Close to 200 people gathered at The Wakefield Foundation Saturday to socialize and critique both original art work and creative floral designs on display.
The 29th Annual Flower and Art Show welcomed the crowd to an evening reception, officially kicking off the event and offering a chance for fresh eyes to view paintings and photography aimed at sending a message. The aroma of fresh floral arrangements added greatly to the atmosphere already filled with energy and expectations of a job well done.
Show organizers mingled through a room of artists, floral designers, community friends, and event volunteers on May 7th as they tried to keep the night flowing on schedule. A full table of food, a stunning floral centerpiece, glasses of red sangria, and a strong interest in art and flowers created a comfortable blend of conversation and debate.
“For a lot of people, this is the only show they participate in,” shared George Williams, Flower and Art Show Chairman. “Some people produce a piece a year just for this show.”
Williams explained that, after a total of 17 years of chairing the Wakefield event, he feels well acquainted with the necessary preparations and the anticipated public. However, he also recognized a familiar challenged faced year after year: finding volunteers. “The thing right now is there’s not anybody who wants to take over the job,” referring to his own position. “That’s the way it is with all the jobs here.”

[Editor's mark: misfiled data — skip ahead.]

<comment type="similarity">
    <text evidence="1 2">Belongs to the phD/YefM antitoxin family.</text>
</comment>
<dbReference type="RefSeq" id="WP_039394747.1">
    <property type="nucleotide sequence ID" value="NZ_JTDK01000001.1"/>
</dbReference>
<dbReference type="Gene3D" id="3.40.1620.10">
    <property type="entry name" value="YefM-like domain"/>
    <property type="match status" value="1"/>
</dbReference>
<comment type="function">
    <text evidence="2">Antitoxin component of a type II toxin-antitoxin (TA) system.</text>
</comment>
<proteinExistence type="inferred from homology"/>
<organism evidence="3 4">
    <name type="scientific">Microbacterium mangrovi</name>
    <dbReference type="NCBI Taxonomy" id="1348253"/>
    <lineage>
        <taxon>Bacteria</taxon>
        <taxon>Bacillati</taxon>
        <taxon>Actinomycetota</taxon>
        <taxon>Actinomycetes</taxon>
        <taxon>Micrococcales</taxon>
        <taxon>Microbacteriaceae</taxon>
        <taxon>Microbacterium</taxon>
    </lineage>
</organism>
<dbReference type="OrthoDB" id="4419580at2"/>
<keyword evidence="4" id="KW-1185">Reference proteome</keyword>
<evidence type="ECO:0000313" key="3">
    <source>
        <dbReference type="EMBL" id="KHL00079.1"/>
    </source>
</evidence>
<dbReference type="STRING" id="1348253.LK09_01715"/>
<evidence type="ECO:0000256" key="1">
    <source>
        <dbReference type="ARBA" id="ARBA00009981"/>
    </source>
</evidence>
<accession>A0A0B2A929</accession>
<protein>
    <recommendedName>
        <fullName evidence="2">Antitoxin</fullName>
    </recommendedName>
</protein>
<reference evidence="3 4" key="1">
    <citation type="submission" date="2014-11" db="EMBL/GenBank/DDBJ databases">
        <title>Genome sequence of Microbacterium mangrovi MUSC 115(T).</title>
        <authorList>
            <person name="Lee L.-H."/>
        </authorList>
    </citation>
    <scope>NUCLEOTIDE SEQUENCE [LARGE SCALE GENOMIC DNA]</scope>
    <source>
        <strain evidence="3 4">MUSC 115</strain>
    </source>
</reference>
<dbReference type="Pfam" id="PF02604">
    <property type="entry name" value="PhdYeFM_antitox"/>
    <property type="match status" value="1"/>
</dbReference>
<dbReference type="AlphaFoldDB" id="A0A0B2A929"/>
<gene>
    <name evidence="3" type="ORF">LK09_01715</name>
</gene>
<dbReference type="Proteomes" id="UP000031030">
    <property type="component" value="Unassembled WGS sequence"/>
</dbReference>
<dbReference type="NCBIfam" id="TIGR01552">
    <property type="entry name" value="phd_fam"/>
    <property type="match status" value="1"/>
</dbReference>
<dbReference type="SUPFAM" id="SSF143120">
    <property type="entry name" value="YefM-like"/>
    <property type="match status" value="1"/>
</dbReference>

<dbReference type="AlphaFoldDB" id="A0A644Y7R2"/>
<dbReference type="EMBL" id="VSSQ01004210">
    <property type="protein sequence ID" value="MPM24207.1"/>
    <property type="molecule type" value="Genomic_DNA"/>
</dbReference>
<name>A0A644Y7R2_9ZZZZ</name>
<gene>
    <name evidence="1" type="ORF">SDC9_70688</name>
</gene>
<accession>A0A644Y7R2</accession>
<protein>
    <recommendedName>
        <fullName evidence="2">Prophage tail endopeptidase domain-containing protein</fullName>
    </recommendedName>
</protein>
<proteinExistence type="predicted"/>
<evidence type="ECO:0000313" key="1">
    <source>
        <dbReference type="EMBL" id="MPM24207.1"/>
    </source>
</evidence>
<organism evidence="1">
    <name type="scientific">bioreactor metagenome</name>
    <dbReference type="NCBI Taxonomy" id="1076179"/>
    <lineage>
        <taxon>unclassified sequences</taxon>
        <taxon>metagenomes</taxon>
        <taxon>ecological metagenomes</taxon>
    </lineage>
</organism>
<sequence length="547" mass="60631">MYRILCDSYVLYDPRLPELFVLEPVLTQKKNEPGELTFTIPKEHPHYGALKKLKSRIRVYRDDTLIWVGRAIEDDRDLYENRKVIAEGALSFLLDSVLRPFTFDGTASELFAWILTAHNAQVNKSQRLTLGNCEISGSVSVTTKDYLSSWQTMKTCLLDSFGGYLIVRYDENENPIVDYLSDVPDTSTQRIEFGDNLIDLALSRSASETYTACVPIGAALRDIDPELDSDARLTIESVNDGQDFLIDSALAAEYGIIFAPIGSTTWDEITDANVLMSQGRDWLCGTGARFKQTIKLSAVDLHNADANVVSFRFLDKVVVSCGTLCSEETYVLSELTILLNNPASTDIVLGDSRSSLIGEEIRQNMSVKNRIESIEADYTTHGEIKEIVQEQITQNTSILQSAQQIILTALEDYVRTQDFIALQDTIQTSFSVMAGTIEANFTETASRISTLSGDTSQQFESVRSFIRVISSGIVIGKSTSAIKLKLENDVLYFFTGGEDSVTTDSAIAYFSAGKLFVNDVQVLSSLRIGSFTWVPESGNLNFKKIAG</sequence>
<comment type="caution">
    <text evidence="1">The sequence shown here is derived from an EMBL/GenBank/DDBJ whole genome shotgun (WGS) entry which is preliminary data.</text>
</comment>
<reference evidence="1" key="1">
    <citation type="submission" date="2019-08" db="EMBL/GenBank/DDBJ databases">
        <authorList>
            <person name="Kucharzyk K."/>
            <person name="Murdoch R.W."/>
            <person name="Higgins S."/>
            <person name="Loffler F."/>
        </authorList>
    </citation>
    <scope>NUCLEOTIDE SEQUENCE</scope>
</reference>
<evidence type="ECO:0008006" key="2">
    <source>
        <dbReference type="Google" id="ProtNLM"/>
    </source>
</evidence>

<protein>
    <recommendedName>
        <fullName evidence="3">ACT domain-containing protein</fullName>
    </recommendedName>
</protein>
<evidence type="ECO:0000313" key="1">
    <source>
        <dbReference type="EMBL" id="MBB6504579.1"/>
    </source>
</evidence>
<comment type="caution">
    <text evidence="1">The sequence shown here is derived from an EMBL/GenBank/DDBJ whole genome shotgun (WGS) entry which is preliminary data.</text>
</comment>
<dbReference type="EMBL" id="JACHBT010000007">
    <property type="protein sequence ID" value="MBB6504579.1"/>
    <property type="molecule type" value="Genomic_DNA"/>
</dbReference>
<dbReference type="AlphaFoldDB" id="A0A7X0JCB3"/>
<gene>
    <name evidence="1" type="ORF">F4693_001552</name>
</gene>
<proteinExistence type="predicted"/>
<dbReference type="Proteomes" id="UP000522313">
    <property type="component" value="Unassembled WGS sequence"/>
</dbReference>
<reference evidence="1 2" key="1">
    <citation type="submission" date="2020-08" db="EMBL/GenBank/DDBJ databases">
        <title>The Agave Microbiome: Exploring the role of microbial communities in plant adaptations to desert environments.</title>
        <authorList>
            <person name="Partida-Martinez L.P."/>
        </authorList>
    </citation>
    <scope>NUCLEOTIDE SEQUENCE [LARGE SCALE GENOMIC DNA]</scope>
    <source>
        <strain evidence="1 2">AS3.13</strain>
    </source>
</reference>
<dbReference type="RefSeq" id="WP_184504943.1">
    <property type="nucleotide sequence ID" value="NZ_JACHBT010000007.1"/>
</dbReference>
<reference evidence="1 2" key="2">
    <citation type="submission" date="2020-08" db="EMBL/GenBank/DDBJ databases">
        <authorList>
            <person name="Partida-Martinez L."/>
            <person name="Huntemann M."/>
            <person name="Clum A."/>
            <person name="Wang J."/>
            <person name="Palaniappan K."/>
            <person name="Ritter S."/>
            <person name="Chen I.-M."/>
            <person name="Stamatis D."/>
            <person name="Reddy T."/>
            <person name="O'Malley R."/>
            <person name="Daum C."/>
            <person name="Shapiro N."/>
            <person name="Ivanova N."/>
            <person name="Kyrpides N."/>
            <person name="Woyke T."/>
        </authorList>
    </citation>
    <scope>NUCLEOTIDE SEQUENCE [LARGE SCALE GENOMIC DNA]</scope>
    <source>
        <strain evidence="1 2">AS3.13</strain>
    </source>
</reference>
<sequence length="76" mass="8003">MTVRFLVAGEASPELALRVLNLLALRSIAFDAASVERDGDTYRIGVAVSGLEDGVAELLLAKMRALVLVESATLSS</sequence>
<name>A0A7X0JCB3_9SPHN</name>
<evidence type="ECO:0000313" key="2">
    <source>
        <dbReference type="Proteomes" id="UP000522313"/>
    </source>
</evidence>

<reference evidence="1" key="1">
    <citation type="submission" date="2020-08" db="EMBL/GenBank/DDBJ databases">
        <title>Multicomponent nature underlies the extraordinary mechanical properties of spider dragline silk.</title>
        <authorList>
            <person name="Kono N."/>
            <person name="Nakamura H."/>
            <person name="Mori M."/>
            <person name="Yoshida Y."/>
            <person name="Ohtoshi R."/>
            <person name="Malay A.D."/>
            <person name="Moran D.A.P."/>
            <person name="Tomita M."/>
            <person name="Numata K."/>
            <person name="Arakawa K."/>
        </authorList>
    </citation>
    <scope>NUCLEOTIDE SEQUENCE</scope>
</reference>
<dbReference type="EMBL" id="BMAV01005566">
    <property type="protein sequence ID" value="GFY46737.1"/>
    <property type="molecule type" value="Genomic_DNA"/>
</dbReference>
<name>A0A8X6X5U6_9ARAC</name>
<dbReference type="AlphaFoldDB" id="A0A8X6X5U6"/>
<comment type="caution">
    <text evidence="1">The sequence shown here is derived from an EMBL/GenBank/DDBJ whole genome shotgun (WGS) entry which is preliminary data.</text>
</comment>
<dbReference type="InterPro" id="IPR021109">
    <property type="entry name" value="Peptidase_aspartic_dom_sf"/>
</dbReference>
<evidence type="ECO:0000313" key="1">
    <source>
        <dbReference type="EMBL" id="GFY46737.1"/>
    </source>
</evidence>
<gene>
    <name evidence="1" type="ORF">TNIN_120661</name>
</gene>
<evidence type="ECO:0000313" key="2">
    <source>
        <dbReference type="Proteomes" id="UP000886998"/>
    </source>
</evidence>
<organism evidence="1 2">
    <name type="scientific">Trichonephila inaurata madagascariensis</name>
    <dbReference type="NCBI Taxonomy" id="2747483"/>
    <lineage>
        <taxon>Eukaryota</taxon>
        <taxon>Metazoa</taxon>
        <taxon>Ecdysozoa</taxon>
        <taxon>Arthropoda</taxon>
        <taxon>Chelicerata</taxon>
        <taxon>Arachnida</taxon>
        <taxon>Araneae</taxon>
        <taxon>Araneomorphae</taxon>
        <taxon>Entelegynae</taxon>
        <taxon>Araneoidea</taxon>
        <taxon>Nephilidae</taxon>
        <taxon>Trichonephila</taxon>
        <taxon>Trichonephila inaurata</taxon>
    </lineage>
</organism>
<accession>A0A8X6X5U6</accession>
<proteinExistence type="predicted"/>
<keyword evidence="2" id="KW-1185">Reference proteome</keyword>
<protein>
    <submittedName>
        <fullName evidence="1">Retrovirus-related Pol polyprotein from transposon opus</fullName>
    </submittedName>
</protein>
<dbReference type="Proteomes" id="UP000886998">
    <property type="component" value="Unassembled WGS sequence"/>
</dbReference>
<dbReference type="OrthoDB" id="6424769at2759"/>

Nonetheless, Joan Drewry, Wakefield Foundation President, reassured the chairman of his worthy contribution. “Once you do it after all this many years, with the reception and all, you sort of know what you’re doing,” she laughed. The two veteran organizers shared that they rely on the talent of artists and designers from years’ past as well as promising newcomers to truly make the show a success. “Everything has to do with the art and the artists and hanging the show,” said Williams.
And according to judges of the event’s art work and floral arrangements, artist Michael Martin and designer Carol Fly take top honors. Competitors, like H. Binford Harrell of Wakefield, noted that you never know what might spark your inspiration. His art submission earned him a Second Place ribbon, which he admitted, almost ended up in the garbage. “This one was just kind of an accident,” explained Harrell. “I was getting ready to throw some cardboard away, and I looked at it and saw something in it.”
The artist shared that he originally directed his talent towards advertisement, which drained much of his motivation away from creative design. But after dedicating 20 years now to his passion, turning a discarded piece of cardboard into a winning piece of art brings little surprise. “Some of it was torn. Some of it I actually cut. It just kind of happened.”
Harrell’s finished work displays the shape of a flower and blue vase accented with the application of bright, vibrant colors, far from what was once a dingy, brown box. A floral arrangement, carefully designed to compliment his art, draws even more attention to the small corner of the foundation’s reception room where Harrell’s creation hangs.
Organizers hope the surrounding community will visit The Wakefield Foundation to view the displays and support the non-profit group, noting that the event goes on through May 20th. Meanwhile, Harrell reminds artists to keep painting and drawing on a daily basis while maintaining a healthy mindset. “Do what pleases you.”
Featured Image: This selection was chosen for Best in Show for floral design. Credit: Jennifer Hoyt